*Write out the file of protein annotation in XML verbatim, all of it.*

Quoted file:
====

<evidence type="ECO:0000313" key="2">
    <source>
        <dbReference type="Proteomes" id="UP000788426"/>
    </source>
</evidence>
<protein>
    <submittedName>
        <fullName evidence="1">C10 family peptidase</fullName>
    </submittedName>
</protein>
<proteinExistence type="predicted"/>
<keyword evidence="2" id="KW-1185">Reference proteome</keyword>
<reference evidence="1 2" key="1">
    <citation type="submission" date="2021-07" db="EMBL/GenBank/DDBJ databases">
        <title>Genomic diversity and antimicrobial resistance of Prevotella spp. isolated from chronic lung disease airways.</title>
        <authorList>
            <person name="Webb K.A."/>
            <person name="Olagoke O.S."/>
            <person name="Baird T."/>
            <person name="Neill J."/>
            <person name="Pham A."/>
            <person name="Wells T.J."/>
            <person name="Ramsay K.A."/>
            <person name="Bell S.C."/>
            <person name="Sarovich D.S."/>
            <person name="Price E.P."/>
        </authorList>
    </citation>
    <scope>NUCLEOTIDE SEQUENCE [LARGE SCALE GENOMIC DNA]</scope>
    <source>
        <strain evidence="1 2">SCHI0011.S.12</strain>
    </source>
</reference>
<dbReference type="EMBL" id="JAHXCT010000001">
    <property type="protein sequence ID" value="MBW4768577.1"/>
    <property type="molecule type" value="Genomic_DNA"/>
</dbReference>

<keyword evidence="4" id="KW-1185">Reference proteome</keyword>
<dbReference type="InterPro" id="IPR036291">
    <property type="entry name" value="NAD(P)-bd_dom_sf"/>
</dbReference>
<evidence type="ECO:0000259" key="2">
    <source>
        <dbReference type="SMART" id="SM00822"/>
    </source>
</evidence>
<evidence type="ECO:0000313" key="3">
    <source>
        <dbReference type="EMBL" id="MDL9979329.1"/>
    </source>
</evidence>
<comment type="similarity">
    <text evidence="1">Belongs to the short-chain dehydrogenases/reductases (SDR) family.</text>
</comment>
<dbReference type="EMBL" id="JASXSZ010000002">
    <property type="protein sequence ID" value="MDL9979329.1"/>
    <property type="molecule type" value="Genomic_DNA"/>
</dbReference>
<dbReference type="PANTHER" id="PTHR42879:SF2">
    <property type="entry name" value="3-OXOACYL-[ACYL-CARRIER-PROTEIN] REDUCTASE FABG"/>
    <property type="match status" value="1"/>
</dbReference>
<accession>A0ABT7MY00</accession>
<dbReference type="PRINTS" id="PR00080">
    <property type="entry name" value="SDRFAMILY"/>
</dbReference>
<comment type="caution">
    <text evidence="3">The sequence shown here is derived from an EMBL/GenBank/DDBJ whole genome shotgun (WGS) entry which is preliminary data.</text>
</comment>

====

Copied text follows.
<evidence type="ECO:0000313" key="2">
    <source>
        <dbReference type="Proteomes" id="UP000788426"/>
    </source>
</evidence>
<protein>
    <submittedName>
        <fullName evidence="1">C10 family peptidase</fullName>
    </submittedName>
</protein>
<proteinExistence type="predicted"/>
<keyword evidence="2" id="KW-1185">Reference proteome</keyword>
<reference evidence="1 2" key="1">
    <citation type="submission" date="2021-07" db="EMBL/GenBank/DDBJ databases">
        <title>Genomic diversity and antimicrobial resistance of Prevotella spp. isolated from chronic lung disease airways.</title>
        <authorList>
            <person name="Webb K.A."/>
            <person name="Olagoke O.S."/>
            <person name="Baird T."/>
            <person name="Neill J."/>
            <person name="Pham A."/>
            <person name="Wells T.J."/>
            <person name="Ramsay K.A."/>
            <person name="Bell S.C."/>
            <person name="Sarovich D.S."/>
            <person name="Price E.P."/>
        </authorList>
    </citation>
    <scope>NUCLEOTIDE SEQUENCE [LARGE SCALE GENOMIC DNA]</scope>
    <source>
        <strain evidence="1 2">SCHI0011.S.12</strain>
    </source>
</reference>
<dbReference type="EMBL" id="JAHXCT010000001">
    <property type="protein sequence ID" value="MBW4768577.1"/>
    <property type="molecule type" value="Genomic_DNA"/>
</dbReference>

<keyword evidence="4" id="KW-1185">Reference proteome</keyword>
<dbReference type="InterPro" id="IPR036291">
    <property type="entry name" value="NAD(P)-bd_dom_sf"/>
</dbReference>
<evidence type="ECO:0000259" key="2">
    <source>
        <dbReference type="SMART" id="SM00822"/>
    </source>
</evidence>
<evidence type="ECO:0000313" key="3">
    <source>
        <dbReference type="EMBL" id="MDL9979329.1"/>
    </source>
</evidence>
<comment type="similarity">
    <text evidence="1">Belongs to the short-chain dehydrogenases/reductases (SDR) family.</text>
</comment>
<dbReference type="EMBL" id="JASXSZ010000002">
    <property type="protein sequence ID" value="MDL9979329.1"/>
    <property type="molecule type" value="Genomic_DNA"/>
</dbReference>
<dbReference type="PANTHER" id="PTHR42879:SF2">
    <property type="entry name" value="3-OXOACYL-[ACYL-CARRIER-PROTEIN] REDUCTASE FABG"/>
    <property type="match status" value="1"/>
</dbReference>
<accession>A0ABT7MY00</accession>
<dbReference type="PRINTS" id="PR00080">
    <property type="entry name" value="SDRFAMILY"/>
</dbReference>
<comment type="caution">
    <text evidence="3">The sequence shown here is derived from an EMBL/GenBank/DDBJ whole genome shotgun (WGS) entry which is preliminary data.</text>
</comment>